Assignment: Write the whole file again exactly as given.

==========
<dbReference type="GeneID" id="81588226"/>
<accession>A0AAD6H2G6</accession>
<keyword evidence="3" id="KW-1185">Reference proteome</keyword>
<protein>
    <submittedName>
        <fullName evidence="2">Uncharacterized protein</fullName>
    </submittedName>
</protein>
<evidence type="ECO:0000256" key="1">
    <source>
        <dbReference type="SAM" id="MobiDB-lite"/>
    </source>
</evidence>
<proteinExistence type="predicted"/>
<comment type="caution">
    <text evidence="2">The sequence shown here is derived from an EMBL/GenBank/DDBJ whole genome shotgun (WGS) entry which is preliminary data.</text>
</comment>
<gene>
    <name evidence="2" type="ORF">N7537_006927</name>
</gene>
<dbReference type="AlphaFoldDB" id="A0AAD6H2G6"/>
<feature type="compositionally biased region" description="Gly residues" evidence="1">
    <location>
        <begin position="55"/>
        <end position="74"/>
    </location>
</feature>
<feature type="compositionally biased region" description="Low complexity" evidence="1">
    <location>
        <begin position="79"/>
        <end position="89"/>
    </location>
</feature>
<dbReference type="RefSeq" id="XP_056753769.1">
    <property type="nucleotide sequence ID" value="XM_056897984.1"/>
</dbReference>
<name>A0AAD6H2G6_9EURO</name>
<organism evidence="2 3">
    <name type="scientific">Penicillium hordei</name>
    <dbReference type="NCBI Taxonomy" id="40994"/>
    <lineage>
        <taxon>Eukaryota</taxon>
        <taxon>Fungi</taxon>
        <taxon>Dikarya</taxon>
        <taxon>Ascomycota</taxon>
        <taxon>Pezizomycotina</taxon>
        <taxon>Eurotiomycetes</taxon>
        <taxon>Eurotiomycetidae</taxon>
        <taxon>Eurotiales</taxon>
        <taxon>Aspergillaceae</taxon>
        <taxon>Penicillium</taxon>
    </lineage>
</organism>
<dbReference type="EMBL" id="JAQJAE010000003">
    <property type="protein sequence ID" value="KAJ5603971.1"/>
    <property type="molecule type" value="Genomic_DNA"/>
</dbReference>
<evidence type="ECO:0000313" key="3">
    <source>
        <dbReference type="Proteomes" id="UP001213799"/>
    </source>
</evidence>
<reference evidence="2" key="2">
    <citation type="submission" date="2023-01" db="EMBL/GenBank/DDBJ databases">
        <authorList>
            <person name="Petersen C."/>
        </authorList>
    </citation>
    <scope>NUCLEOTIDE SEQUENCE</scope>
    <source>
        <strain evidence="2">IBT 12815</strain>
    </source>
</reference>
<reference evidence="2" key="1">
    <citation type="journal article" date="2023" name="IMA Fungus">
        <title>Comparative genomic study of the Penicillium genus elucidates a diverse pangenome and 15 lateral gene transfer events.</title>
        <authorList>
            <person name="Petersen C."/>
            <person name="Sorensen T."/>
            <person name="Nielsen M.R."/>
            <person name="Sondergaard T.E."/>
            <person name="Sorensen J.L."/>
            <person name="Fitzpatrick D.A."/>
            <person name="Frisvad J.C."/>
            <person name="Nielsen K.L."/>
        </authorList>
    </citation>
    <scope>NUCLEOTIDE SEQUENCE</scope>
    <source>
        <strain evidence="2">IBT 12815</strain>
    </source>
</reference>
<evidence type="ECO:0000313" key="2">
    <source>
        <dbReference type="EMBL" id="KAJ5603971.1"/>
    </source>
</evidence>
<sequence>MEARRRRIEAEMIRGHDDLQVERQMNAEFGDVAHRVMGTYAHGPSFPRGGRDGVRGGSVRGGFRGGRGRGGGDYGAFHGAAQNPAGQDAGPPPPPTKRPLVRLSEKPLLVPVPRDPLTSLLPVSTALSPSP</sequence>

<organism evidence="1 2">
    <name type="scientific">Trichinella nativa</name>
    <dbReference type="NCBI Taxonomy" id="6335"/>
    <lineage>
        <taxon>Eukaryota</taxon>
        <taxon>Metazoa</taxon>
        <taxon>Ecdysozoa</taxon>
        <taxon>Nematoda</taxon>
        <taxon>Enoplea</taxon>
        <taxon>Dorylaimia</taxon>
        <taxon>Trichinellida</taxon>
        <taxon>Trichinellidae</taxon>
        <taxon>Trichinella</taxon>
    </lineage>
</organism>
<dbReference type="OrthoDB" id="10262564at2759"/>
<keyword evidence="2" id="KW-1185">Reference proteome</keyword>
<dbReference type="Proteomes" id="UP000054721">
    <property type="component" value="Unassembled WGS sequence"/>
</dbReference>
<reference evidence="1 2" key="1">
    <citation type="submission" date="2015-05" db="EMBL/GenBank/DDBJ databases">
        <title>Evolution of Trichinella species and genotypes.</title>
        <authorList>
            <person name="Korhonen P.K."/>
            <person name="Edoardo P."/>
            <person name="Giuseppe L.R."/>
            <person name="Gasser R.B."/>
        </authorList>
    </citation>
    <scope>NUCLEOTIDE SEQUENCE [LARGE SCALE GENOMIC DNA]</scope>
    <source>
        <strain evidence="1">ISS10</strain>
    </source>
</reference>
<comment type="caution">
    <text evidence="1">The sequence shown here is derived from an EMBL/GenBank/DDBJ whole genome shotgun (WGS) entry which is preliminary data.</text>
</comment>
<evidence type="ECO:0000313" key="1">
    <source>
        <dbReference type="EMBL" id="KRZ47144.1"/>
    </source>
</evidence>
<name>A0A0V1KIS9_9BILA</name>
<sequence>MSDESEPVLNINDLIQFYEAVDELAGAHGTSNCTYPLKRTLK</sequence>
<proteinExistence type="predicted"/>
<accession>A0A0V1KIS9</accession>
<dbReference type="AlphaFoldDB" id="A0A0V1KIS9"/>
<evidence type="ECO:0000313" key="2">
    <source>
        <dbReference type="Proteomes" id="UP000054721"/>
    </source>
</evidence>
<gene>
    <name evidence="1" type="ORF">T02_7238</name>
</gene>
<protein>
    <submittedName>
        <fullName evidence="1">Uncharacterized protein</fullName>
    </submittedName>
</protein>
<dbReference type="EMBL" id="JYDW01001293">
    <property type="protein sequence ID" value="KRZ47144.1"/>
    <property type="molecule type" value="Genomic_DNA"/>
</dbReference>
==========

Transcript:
<dbReference type="GeneID" id="81588226"/>
<accession>A0AAD6H2G6</accession>
<keyword evidence="3" id="KW-1185">Reference proteome</keyword>
<protein>
    <submittedName>
        <fullName evidence="2">Uncharacterized protein</fullName>
    </submittedName>
</protein>
<evidence type="ECO:0000256" key="1">
    <source>
        <dbReference type="SAM" id="MobiDB-lite"/>
    </source>
</evidence>
<proteinExistence type="predicted"/>
<comment type="caution">
    <text evidence="2">The sequence shown here is derived from an EMBL/GenBank/DDBJ whole genome shotgun (WGS) entry which is preliminary data.</text>
</comment>
<gene>
    <name evidence="2" type="ORF">N7537_006927</name>
</gene>
<dbReference type="AlphaFoldDB" id="A0AAD6H2G6"/>
<feature type="compositionally biased region" description="Gly residues" evidence="1">
    <location>
        <begin position="55"/>
        <end position="74"/>
    </location>
</feature>
<feature type="compositionally biased region" description="Low complexity" evidence="1">
    <location>
        <begin position="79"/>
        <end position="89"/>
    </location>
</feature>
<dbReference type="RefSeq" id="XP_056753769.1">
    <property type="nucleotide sequence ID" value="XM_056897984.1"/>
</dbReference>
<name>A0AAD6H2G6_9EURO</name>
<organism evidence="2 3">
    <name type="scientific">Penicillium hordei</name>
    <dbReference type="NCBI Taxonomy" id="40994"/>
    <lineage>
        <taxon>Eukaryota</taxon>
        <taxon>Fungi</taxon>
        <taxon>Dikarya</taxon>
        <taxon>Ascomycota</taxon>
        <taxon>Pezizomycotina</taxon>
        <taxon>Eurotiomycetes</taxon>
        <taxon>Eurotiomycetidae</taxon>
        <taxon>Eurotiales</taxon>
        <taxon>Aspergillaceae</taxon>
        <taxon>Penicillium</taxon>
    </lineage>
</organism>
<dbReference type="EMBL" id="JAQJAE010000003">
    <property type="protein sequence ID" value="KAJ5603971.1"/>
    <property type="molecule type" value="Genomic_DNA"/>
</dbReference>
<evidence type="ECO:0000313" key="3">
    <source>
        <dbReference type="Proteomes" id="UP001213799"/>
    </source>
</evidence>
<reference evidence="2" key="2">
    <citation type="submission" date="2023-01" db="EMBL/GenBank/DDBJ databases">
        <authorList>
            <person name="Petersen C."/>
        </authorList>
    </citation>
    <scope>NUCLEOTIDE SEQUENCE</scope>
    <source>
        <strain evidence="2">IBT 12815</strain>
    </source>
</reference>
<reference evidence="2" key="1">
    <citation type="journal article" date="2023" name="IMA Fungus">
        <title>Comparative genomic study of the Penicillium genus elucidates a diverse pangenome and 15 lateral gene transfer events.</title>
        <authorList>
            <person name="Petersen C."/>
            <person name="Sorensen T."/>
            <person name="Nielsen M.R."/>
            <person name="Sondergaard T.E."/>
            <person name="Sorensen J.L."/>
            <person name="Fitzpatrick D.A."/>
            <person name="Frisvad J.C."/>
            <person name="Nielsen K.L."/>
        </authorList>
    </citation>
    <scope>NUCLEOTIDE SEQUENCE</scope>
    <source>
        <strain evidence="2">IBT 12815</strain>
    </source>
</reference>
<evidence type="ECO:0000313" key="2">
    <source>
        <dbReference type="EMBL" id="KAJ5603971.1"/>
    </source>
</evidence>
<sequence>MEARRRRIEAEMIRGHDDLQVERQMNAEFGDVAHRVMGTYAHGPSFPRGGRDGVRGGSVRGGFRGGRGRGGGDYGAFHGAAQNPAGQDAGPPPPPTKRPLVRLSEKPLLVPVPRDPLTSLLPVSTALSPSP</sequence>

<organism evidence="1 2">
    <name type="scientific">Trichinella nativa</name>
    <dbReference type="NCBI Taxonomy" id="6335"/>
    <lineage>
        <taxon>Eukaryota</taxon>
        <taxon>Metazoa</taxon>
        <taxon>Ecdysozoa</taxon>
        <taxon>Nematoda</taxon>
        <taxon>Enoplea</taxon>
        <taxon>Dorylaimia</taxon>
        <taxon>Trichinellida</taxon>
        <taxon>Trichinellidae</taxon>
        <taxon>Trichinella</taxon>
    </lineage>
</organism>
<dbReference type="OrthoDB" id="10262564at2759"/>
<keyword evidence="2" id="KW-1185">Reference proteome</keyword>
<dbReference type="Proteomes" id="UP000054721">
    <property type="component" value="Unassembled WGS sequence"/>
</dbReference>
<reference evidence="1 2" key="1">
    <citation type="submission" date="2015-05" db="EMBL/GenBank/DDBJ databases">
        <title>Evolution of Trichinella species and genotypes.</title>
        <authorList>
            <person name="Korhonen P.K."/>
            <person name="Edoardo P."/>
            <person name="Giuseppe L.R."/>
            <person name="Gasser R.B."/>
        </authorList>
    </citation>
    <scope>NUCLEOTIDE SEQUENCE [LARGE SCALE GENOMIC DNA]</scope>
    <source>
        <strain evidence="1">ISS10</strain>
    </source>
</reference>
<comment type="caution">
    <text evidence="1">The sequence shown here is derived from an EMBL/GenBank/DDBJ whole genome shotgun (WGS) entry which is preliminary data.</text>
</comment>
<evidence type="ECO:0000313" key="1">
    <source>
        <dbReference type="EMBL" id="KRZ47144.1"/>
    </source>
</evidence>
<name>A0A0V1KIS9_9BILA</name>
<sequence>MSDESEPVLNINDLIQFYEAVDELAGAHGTSNCTYPLKRTLK</sequence>
<proteinExistence type="predicted"/>
<accession>A0A0V1KIS9</accession>
<dbReference type="AlphaFoldDB" id="A0A0V1KIS9"/>
<evidence type="ECO:0000313" key="2">
    <source>
        <dbReference type="Proteomes" id="UP000054721"/>
    </source>
</evidence>
<gene>
    <name evidence="1" type="ORF">T02_7238</name>
</gene>
<protein>
    <submittedName>
        <fullName evidence="1">Uncharacterized protein</fullName>
    </submittedName>
</protein>
<dbReference type="EMBL" id="JYDW01001293">
    <property type="protein sequence ID" value="KRZ47144.1"/>
    <property type="molecule type" value="Genomic_DNA"/>
</dbReference>